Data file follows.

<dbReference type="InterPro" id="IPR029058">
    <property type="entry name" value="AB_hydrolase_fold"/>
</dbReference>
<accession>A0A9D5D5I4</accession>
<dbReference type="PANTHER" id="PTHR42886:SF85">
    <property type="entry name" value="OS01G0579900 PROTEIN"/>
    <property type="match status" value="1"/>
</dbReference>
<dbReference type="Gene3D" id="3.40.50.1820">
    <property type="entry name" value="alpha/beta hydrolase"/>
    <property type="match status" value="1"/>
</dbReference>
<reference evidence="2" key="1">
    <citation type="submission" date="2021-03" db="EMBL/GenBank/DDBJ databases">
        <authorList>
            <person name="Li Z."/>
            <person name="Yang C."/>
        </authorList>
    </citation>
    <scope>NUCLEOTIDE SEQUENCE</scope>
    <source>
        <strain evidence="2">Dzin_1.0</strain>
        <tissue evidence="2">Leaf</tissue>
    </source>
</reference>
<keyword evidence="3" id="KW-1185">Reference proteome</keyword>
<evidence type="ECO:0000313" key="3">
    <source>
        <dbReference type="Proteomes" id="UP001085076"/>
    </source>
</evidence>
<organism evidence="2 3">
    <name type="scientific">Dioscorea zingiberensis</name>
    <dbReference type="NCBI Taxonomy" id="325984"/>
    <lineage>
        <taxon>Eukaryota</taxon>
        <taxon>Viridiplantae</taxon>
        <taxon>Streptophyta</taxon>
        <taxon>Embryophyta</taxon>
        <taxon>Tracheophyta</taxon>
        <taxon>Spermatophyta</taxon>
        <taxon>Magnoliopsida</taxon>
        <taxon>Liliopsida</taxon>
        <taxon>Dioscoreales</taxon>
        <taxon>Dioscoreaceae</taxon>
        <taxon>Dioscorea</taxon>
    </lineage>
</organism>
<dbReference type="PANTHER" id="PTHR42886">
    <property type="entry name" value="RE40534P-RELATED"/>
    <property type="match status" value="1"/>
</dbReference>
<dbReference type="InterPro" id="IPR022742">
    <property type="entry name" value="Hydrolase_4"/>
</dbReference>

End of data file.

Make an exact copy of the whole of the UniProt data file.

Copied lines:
<dbReference type="InterPro" id="IPR029058">
    <property type="entry name" value="AB_hydrolase_fold"/>
</dbReference>
<accession>A0A9D5D5I4</accession>
<dbReference type="PANTHER" id="PTHR42886:SF85">
    <property type="entry name" value="OS01G0579900 PROTEIN"/>
    <property type="match status" value="1"/>
</dbReference>
<dbReference type="Gene3D" id="3.40.50.1820">
    <property type="entry name" value="alpha/beta hydrolase"/>
    <property type="match status" value="1"/>
</dbReference>
<reference evidence="2" key="1">
    <citation type="submission" date="2021-03" db="EMBL/GenBank/DDBJ databases">
        <authorList>
            <person name="Li Z."/>
            <person name="Yang C."/>
        </authorList>
    </citation>
    <scope>NUCLEOTIDE SEQUENCE</scope>
    <source>
        <strain evidence="2">Dzin_1.0</strain>
        <tissue evidence="2">Leaf</tissue>
    </source>
</reference>
<keyword evidence="3" id="KW-1185">Reference proteome</keyword>
<evidence type="ECO:0000313" key="3">
    <source>
        <dbReference type="Proteomes" id="UP001085076"/>
    </source>
</evidence>
<organism evidence="2 3">
    <name type="scientific">Dioscorea zingiberensis</name>
    <dbReference type="NCBI Taxonomy" id="325984"/>
    <lineage>
        <taxon>Eukaryota</taxon>
        <taxon>Viridiplantae</taxon>
        <taxon>Streptophyta</taxon>
        <taxon>Embryophyta</taxon>
        <taxon>Tracheophyta</taxon>
        <taxon>Spermatophyta</taxon>
        <taxon>Magnoliopsida</taxon>
        <taxon>Liliopsida</taxon>
        <taxon>Dioscoreales</taxon>
        <taxon>Dioscoreaceae</taxon>
        <taxon>Dioscorea</taxon>
    </lineage>
</organism>
<dbReference type="PANTHER" id="PTHR42886">
    <property type="entry name" value="RE40534P-RELATED"/>
    <property type="match status" value="1"/>
</dbReference>
<dbReference type="InterPro" id="IPR022742">
    <property type="entry name" value="Hydrolase_4"/>
</dbReference>